What made the business news in Asia and Europe this morning? Here's our daily business round-up:
Unemployment in the eurozone hit a fresh high of 18.2 million in August, the EU statistics agency has said.
The number of people out of work rose by 34,000, but revised data for July meant the unemployment rate remained stable at a record high of 11.4%.
The highest unemployment rate was recorded in Spain, where 25.1% of the workforce is out of a job, and the lowest of 4.5% was recorded in Austria.
The board of mining group Xstrata has recommended that shareholders back the merger terms offered by commodities trader Glencore.
Shareholders will now vote on whether to accept the offer of 3.05 Glencore shares for every Xstrata share.
Glencore had raised its offer after its first bid was opposed by key Xstrata shareholders, including Qatar Holding, the Gulf state's sovereign wealth fund.
A merger would form one of the world's biggest metals and commodities firms.
The bosses of BAE Systems and EADS have issued a joint appeal for support for their proposed $45bn (£28bn) merger.
The statement by Ian King and Tom Enders, published in UK, French and German newspapers, come as the defence and aerospace firms seek a tie-up.
They also need political support for the deal as France and Germany are keen to maintain their interests in EADS.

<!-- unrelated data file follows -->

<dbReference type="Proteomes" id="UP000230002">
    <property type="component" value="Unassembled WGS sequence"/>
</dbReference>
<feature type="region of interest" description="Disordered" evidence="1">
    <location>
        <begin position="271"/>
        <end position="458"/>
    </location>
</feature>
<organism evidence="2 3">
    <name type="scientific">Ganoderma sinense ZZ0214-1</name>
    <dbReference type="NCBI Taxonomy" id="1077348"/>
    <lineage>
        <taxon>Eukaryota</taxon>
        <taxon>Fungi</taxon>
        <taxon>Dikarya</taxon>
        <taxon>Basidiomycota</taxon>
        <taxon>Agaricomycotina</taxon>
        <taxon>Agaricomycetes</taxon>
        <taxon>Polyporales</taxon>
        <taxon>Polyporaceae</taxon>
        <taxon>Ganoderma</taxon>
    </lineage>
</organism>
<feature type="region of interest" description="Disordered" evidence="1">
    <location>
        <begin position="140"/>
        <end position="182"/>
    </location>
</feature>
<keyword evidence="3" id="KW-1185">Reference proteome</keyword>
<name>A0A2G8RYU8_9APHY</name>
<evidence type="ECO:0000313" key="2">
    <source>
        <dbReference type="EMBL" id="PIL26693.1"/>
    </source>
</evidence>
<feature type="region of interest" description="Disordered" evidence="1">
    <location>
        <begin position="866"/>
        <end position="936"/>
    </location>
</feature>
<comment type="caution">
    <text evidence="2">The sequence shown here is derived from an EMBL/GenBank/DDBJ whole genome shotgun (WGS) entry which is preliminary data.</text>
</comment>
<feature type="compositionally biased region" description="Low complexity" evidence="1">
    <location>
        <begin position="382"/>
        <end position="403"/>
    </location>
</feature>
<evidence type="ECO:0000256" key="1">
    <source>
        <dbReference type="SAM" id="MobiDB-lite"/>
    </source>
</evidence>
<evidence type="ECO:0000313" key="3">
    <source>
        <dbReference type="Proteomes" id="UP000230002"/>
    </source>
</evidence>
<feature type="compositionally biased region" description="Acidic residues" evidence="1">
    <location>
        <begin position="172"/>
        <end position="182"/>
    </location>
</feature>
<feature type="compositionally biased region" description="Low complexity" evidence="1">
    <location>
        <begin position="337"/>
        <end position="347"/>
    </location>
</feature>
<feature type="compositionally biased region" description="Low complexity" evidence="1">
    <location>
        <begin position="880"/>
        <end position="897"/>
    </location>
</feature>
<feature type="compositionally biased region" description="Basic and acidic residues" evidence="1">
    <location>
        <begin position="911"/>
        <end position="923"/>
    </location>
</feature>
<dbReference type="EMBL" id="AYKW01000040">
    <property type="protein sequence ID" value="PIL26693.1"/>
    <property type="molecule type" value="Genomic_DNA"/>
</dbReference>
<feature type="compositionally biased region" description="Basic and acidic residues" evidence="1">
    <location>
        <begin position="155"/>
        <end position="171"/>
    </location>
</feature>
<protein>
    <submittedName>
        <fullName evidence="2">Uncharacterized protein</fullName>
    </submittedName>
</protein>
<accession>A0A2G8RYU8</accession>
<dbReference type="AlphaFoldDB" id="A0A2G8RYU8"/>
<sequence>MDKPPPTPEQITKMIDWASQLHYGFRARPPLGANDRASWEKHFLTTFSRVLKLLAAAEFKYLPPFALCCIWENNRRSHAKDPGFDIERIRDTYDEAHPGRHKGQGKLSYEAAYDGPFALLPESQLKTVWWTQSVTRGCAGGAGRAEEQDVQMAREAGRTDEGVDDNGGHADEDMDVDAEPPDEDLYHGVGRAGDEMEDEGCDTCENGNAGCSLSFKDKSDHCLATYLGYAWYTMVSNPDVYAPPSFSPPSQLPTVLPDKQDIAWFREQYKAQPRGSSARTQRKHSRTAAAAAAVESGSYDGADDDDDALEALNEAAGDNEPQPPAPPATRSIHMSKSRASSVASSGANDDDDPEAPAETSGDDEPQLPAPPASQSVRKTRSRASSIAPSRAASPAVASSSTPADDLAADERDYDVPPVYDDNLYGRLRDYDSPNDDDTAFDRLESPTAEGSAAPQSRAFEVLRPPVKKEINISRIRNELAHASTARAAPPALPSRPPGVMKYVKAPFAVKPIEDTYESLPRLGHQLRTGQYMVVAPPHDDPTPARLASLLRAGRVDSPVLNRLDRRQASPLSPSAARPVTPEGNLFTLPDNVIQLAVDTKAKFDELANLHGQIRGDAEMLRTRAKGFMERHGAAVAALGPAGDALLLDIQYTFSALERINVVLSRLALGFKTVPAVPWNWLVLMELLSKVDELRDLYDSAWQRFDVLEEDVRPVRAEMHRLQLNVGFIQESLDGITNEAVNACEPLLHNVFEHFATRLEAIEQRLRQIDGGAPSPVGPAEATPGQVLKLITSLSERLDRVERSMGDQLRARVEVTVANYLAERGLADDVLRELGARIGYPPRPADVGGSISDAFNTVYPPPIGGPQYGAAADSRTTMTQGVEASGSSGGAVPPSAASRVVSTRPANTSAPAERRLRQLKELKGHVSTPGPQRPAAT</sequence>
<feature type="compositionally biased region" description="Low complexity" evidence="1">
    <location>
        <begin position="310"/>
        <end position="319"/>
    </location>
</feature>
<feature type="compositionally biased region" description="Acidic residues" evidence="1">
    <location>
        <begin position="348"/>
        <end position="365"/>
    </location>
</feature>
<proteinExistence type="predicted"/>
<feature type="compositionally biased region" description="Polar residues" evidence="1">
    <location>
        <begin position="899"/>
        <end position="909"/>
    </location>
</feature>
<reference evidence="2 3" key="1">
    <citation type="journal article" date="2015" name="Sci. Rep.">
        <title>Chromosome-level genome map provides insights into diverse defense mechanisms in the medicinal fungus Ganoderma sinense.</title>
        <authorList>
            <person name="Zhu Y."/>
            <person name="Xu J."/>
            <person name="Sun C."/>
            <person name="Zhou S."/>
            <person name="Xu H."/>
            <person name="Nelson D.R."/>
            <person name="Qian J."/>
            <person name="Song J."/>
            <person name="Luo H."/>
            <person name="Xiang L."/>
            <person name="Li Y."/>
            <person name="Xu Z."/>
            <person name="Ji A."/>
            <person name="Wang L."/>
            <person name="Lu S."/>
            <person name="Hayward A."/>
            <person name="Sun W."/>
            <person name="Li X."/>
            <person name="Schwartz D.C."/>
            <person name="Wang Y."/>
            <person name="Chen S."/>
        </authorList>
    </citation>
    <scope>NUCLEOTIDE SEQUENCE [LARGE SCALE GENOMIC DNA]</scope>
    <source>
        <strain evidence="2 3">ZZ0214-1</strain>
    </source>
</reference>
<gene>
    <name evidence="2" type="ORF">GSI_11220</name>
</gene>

The deal faced another setback on Monday when Lagardere, a key EADS shareholder, expressed reservations and called for a review of the deal.
Lagardere owns 7.5% of EADS, but has an agreement dating back to EADS' foundation 2000 to represent the French government in its 22% share.
The downturn in the manufacturing sector in the eurozone eased slightly in September, according to a closely-watched survey.
The Markit Purchasing Managers' Index (PMI) for the region was 46.1 in the month, up from 45.1 in August. Any score below 50 indicates contraction.
Despite the slight upturn, manufacturing in the eurozone has now contracted for 14 consecutive months.
Earlier, data showed that manufacturing in China shrank for the second month.
China's PMI rose to 49.8 in September from 49.2 in August, government data showed.
Japanese businesses sentiment worsened in the three months to September, a survey has indicated, underlining the weakness in the country's economy.
The Bank of Japan's Tankan Survey measures pessimism and optimism among large manufacturers.
The index showed the mood deteriorating to minus 3, compared with minus 1 in the June survey. It has been negative for four straight quarters.
Analysts said demand had been hit by a weak global economic picture.
Iran's currency, the rial, fell almost 10% on Monday to a record low against the dollar, leaving it with a loss of 25% in one week.
The rial was trading at 32,250 against the dollar at 12:00BST on Monday.
On Sunday, it was worth about 29,720, according to the Iranian currency-tracking website Mazanex.
The fall suggests economic sanctions imposed over its disputed nuclear programme are hitting economic activity ever harder.
The latest Business Daily podcast from the BBC World Service considers whether almost zero interest rates actually get an economy growing again. The programme hears from Japan's businesses - which have had 20 years of low interest rates. Also in the programme, one of the architects of the euro, Otmar Issing, says more integration is not the answer for Europe.